to the glossary of terms
traces it's lineage to England and Ireland, but owes it's life
to nine men from New York.
August Belmont, H. DeCourcy Forbes, Samuel S. Howland, James
O. Green, Frederick Gebhard, A.J. Cassatt, Foxhall P. Keene,
John G. Follansbee and Frederick H. Prince founded the National
Steeplechase Association. The purpose of the organization, according
to the original charter dated February 15, 1895, have changed
Those men created an association to keep records; govern, promote
and hold races; advance steeplechasing throughout the United
States and license individuals and race meetings.
Racing itself spawned from the foxhunting field had occurred
earlier, but never under such sanction. Meets took place on
Long Island and in northern New Jersey before spreading to the
south to the Carolinas and Tennessee.
In Europe, racing started much earlier. The first recorded
steeplechase occurred in 1752 in County Cork, Ireland. A horseman
named O'Callaghan and Edmund Blake engaged in a match race,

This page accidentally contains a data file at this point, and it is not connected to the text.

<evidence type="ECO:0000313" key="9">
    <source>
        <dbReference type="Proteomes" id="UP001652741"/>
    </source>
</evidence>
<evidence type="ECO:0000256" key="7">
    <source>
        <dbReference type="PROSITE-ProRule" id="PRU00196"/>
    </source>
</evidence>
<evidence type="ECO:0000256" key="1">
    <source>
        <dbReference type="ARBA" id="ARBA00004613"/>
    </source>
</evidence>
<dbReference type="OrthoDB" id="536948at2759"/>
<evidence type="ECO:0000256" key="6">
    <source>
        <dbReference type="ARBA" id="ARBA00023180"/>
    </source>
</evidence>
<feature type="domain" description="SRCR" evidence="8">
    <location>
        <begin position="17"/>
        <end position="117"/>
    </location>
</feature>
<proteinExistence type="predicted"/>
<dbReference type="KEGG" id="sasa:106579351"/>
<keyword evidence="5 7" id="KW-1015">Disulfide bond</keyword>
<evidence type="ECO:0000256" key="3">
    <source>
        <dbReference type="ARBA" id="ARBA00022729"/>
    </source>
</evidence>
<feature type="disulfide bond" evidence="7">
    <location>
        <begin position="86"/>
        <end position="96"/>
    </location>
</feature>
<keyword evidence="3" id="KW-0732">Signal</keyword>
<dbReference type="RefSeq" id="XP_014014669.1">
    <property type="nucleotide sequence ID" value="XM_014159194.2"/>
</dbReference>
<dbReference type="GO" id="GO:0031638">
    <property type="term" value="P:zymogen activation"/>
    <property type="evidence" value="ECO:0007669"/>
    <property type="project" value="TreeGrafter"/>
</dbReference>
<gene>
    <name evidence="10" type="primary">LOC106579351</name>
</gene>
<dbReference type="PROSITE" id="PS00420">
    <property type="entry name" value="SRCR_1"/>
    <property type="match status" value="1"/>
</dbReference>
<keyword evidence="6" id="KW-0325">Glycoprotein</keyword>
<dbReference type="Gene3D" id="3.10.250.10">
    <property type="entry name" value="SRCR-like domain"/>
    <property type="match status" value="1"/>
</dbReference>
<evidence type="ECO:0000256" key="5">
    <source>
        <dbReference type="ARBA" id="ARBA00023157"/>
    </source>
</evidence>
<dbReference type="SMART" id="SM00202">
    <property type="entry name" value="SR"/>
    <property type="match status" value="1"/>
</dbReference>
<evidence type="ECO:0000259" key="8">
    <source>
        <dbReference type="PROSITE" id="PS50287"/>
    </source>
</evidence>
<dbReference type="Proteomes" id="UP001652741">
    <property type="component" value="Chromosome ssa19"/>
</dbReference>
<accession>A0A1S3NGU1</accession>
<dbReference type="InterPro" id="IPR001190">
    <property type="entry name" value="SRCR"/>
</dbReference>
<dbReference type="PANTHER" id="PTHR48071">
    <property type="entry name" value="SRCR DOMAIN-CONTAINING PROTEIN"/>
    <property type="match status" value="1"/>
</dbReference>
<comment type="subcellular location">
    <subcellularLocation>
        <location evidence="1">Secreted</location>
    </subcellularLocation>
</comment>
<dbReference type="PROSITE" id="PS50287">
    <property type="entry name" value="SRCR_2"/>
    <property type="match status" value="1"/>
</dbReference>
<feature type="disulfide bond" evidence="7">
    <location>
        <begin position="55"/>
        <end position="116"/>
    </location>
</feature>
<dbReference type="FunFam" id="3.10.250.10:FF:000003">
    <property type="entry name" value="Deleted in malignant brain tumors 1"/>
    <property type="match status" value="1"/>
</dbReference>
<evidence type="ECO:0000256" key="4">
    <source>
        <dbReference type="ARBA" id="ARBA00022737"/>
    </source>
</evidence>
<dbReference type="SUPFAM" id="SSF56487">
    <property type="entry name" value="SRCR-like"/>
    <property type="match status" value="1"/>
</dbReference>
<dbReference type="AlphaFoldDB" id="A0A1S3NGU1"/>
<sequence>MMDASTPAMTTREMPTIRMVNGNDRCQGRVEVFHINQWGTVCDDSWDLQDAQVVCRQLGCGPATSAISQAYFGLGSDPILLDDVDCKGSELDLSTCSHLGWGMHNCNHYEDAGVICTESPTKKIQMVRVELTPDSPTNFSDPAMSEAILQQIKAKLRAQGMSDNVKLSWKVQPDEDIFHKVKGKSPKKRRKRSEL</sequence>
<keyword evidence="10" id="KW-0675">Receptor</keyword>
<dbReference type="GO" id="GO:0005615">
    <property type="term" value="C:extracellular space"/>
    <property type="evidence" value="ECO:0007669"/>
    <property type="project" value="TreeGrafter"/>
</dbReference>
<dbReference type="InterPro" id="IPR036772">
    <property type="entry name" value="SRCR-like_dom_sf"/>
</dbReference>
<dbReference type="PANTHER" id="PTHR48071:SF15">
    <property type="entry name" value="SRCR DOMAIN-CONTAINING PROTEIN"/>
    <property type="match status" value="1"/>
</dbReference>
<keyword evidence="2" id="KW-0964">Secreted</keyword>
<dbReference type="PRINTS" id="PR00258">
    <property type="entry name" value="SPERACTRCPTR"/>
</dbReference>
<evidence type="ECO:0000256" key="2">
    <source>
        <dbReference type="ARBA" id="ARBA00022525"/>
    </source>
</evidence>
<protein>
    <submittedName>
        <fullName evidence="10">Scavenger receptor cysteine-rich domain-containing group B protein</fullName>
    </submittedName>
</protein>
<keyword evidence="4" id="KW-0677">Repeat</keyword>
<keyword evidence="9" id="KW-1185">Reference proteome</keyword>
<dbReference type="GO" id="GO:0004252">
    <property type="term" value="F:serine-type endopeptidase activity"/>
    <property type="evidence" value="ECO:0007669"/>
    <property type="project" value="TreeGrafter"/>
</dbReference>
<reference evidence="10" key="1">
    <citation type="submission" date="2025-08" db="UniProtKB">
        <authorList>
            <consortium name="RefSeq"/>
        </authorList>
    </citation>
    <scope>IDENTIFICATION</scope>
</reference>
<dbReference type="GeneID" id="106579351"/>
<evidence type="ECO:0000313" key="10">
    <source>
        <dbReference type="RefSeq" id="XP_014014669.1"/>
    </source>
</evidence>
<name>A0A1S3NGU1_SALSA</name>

covering about 4 1/2 miles from Buttevant Church to St Mary's
in Doneraile. Church steeples were the most prominent, and tallest,
landmarks on the landscape. The sport took its name this simple
"chase to the steeple." History did not record the winner of
the O'Callaghan-Blake race.
Cross-country match races spread to England, where the first
reported race involving more that two horses occurred in 1792.
Steeplechasing then migrated to established race courses.
Though pointing out the first U.S. steeplechase is a difficult
assignment, several of the oldest and most prestigious races
are still run. The Maryland Hunt Cup, raced over tall post-and-rail
fences, celebrated it 100th anniversary in 1994. The American
Grand National, run at Far Hills, N.J., began in 1899. The National
Hunt Cup in Radnor Pa. dates to 1909.
The above-mentioned men could never have guessed at the future
of their sport. Steeplechasing occurs in 12 states, offers $4
million in total purses, is seen by millions of people, includes
the best horses and horsemen thoroughbred racing has to offer
and each year raises millions of dollars for charity.
The association today, located in Fair Hill, MD, includes 1,200
dues-paying members, plus a 15-member Board of Directors and
a seven-person staff.
Racing occurs March through November and attracted an estimated
one million fans last year.